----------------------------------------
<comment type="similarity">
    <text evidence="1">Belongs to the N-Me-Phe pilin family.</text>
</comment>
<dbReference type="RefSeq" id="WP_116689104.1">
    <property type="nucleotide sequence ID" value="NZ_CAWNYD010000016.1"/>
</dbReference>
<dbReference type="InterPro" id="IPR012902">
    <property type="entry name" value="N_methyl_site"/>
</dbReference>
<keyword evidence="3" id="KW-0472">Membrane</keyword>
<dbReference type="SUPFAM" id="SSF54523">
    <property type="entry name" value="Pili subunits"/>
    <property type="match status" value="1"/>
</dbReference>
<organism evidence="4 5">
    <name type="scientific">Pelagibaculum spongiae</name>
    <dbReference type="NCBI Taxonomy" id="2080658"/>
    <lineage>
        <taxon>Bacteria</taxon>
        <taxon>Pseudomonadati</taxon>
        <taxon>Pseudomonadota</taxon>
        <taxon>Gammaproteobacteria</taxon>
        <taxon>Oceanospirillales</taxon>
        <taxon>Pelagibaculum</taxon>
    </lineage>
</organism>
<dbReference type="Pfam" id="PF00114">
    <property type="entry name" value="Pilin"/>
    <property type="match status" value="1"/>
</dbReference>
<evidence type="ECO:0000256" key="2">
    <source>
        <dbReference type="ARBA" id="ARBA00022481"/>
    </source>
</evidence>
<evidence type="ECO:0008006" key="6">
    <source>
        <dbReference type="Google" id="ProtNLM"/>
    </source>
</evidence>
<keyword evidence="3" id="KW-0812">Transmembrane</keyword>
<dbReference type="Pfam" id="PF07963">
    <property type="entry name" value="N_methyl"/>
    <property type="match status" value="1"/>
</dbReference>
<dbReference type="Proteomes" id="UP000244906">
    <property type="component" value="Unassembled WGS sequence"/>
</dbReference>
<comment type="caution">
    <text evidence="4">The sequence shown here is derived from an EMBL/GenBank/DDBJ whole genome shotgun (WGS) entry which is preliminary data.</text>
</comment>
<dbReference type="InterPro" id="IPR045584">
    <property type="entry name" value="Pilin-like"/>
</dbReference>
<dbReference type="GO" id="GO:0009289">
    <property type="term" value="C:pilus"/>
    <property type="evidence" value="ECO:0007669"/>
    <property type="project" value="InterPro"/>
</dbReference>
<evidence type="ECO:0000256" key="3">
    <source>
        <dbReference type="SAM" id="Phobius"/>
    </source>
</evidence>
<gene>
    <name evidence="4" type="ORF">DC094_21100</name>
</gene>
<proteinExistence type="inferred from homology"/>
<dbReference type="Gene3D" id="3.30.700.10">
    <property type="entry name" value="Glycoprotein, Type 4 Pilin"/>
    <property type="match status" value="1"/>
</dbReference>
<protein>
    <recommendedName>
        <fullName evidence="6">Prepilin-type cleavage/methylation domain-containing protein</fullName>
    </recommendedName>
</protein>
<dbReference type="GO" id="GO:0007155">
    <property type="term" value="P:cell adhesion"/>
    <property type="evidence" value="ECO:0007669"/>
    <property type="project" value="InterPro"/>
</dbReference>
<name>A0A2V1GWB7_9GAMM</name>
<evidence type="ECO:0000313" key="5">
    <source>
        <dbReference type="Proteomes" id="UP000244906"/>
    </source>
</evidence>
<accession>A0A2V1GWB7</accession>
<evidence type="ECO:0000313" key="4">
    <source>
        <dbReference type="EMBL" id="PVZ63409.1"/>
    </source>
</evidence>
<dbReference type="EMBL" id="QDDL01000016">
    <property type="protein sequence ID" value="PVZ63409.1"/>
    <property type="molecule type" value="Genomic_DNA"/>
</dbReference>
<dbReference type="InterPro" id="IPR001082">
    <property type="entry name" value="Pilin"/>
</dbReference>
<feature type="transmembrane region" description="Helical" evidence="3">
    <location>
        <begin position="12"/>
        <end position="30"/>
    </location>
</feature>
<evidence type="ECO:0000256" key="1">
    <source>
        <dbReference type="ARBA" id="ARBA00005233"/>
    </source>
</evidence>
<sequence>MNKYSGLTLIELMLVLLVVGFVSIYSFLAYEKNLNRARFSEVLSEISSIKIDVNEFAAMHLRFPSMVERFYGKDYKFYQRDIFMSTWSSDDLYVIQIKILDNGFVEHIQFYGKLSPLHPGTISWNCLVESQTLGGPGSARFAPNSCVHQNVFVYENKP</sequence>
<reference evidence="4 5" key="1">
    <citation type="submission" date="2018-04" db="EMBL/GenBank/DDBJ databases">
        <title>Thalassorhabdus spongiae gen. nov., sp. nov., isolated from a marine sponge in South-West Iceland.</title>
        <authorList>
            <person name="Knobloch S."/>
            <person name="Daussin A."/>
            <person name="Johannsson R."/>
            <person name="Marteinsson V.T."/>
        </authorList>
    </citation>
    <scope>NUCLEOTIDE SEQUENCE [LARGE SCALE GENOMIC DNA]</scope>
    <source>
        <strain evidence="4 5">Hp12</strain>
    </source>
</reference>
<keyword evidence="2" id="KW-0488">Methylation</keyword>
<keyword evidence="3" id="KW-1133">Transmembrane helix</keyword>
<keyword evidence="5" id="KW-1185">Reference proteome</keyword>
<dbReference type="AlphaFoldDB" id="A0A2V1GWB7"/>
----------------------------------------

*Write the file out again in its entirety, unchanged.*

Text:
<comment type="similarity">
    <text evidence="1">Belongs to the N-Me-Phe pilin family.</text>
</comment>
<dbReference type="RefSeq" id="WP_116689104.1">
    <property type="nucleotide sequence ID" value="NZ_CAWNYD010000016.1"/>
</dbReference>
<dbReference type="InterPro" id="IPR012902">
    <property type="entry name" value="N_methyl_site"/>
</dbReference>
<keyword evidence="3" id="KW-0472">Membrane</keyword>
<dbReference type="SUPFAM" id="SSF54523">
    <property type="entry name" value="Pili subunits"/>
    <property type="match status" value="1"/>
</dbReference>
<organism evidence="4 5">
    <name type="scientific">Pelagibaculum spongiae</name>
    <dbReference type="NCBI Taxonomy" id="2080658"/>
    <lineage>
        <taxon>Bacteria</taxon>
        <taxon>Pseudomonadati</taxon>
        <taxon>Pseudomonadota</taxon>
        <taxon>Gammaproteobacteria</taxon>
        <taxon>Oceanospirillales</taxon>
        <taxon>Pelagibaculum</taxon>
    </lineage>
</organism>
<dbReference type="Pfam" id="PF00114">
    <property type="entry name" value="Pilin"/>
    <property type="match status" value="1"/>
</dbReference>
<evidence type="ECO:0000256" key="2">
    <source>
        <dbReference type="ARBA" id="ARBA00022481"/>
    </source>
</evidence>
<evidence type="ECO:0008006" key="6">
    <source>
        <dbReference type="Google" id="ProtNLM"/>
    </source>
</evidence>
<keyword evidence="3" id="KW-0812">Transmembrane</keyword>
<dbReference type="Pfam" id="PF07963">
    <property type="entry name" value="N_methyl"/>
    <property type="match status" value="1"/>
</dbReference>
<dbReference type="Proteomes" id="UP000244906">
    <property type="component" value="Unassembled WGS sequence"/>
</dbReference>
<comment type="caution">
    <text evidence="4">The sequence shown here is derived from an EMBL/GenBank/DDBJ whole genome shotgun (WGS) entry which is preliminary data.</text>
</comment>
<dbReference type="InterPro" id="IPR045584">
    <property type="entry name" value="Pilin-like"/>
</dbReference>
<dbReference type="GO" id="GO:0009289">
    <property type="term" value="C:pilus"/>
    <property type="evidence" value="ECO:0007669"/>
    <property type="project" value="InterPro"/>
</dbReference>
<evidence type="ECO:0000256" key="3">
    <source>
        <dbReference type="SAM" id="Phobius"/>
    </source>
</evidence>
<gene>
    <name evidence="4" type="ORF">DC094_21100</name>
</gene>
<proteinExistence type="inferred from homology"/>
<dbReference type="Gene3D" id="3.30.700.10">
    <property type="entry name" value="Glycoprotein, Type 4 Pilin"/>
    <property type="match status" value="1"/>
</dbReference>
<protein>
    <recommendedName>
        <fullName evidence="6">Prepilin-type cleavage/methylation domain-containing protein</fullName>
    </recommendedName>
</protein>
<dbReference type="GO" id="GO:0007155">
    <property type="term" value="P:cell adhesion"/>
    <property type="evidence" value="ECO:0007669"/>
    <property type="project" value="InterPro"/>
</dbReference>
<name>A0A2V1GWB7_9GAMM</name>
<evidence type="ECO:0000313" key="5">
    <source>
        <dbReference type="Proteomes" id="UP000244906"/>
    </source>
</evidence>
<accession>A0A2V1GWB7</accession>
<evidence type="ECO:0000313" key="4">
    <source>
        <dbReference type="EMBL" id="PVZ63409.1"/>
    </source>
</evidence>
<dbReference type="EMBL" id="QDDL01000016">
    <property type="protein sequence ID" value="PVZ63409.1"/>
    <property type="molecule type" value="Genomic_DNA"/>
</dbReference>
<dbReference type="InterPro" id="IPR001082">
    <property type="entry name" value="Pilin"/>
</dbReference>
<feature type="transmembrane region" description="Helical" evidence="3">
    <location>
        <begin position="12"/>
        <end position="30"/>
    </location>
</feature>
<evidence type="ECO:0000256" key="1">
    <source>
        <dbReference type="ARBA" id="ARBA00005233"/>
    </source>
</evidence>
<sequence>MNKYSGLTLIELMLVLLVVGFVSIYSFLAYEKNLNRARFSEVLSEISSIKIDVNEFAAMHLRFPSMVERFYGKDYKFYQRDIFMSTWSSDDLYVIQIKILDNGFVEHIQFYGKLSPLHPGTISWNCLVESQTLGGPGSARFAPNSCVHQNVFVYENKP</sequence>
<reference evidence="4 5" key="1">
    <citation type="submission" date="2018-04" db="EMBL/GenBank/DDBJ databases">
        <title>Thalassorhabdus spongiae gen. nov., sp. nov., isolated from a marine sponge in South-West Iceland.</title>
        <authorList>
            <person name="Knobloch S."/>
            <person name="Daussin A."/>
            <person name="Johannsson R."/>
            <person name="Marteinsson V.T."/>
        </authorList>
    </citation>
    <scope>NUCLEOTIDE SEQUENCE [LARGE SCALE GENOMIC DNA]</scope>
    <source>
        <strain evidence="4 5">Hp12</strain>
    </source>
</reference>
<keyword evidence="2" id="KW-0488">Methylation</keyword>
<keyword evidence="3" id="KW-1133">Transmembrane helix</keyword>
<keyword evidence="5" id="KW-1185">Reference proteome</keyword>
<dbReference type="AlphaFoldDB" id="A0A2V1GWB7"/>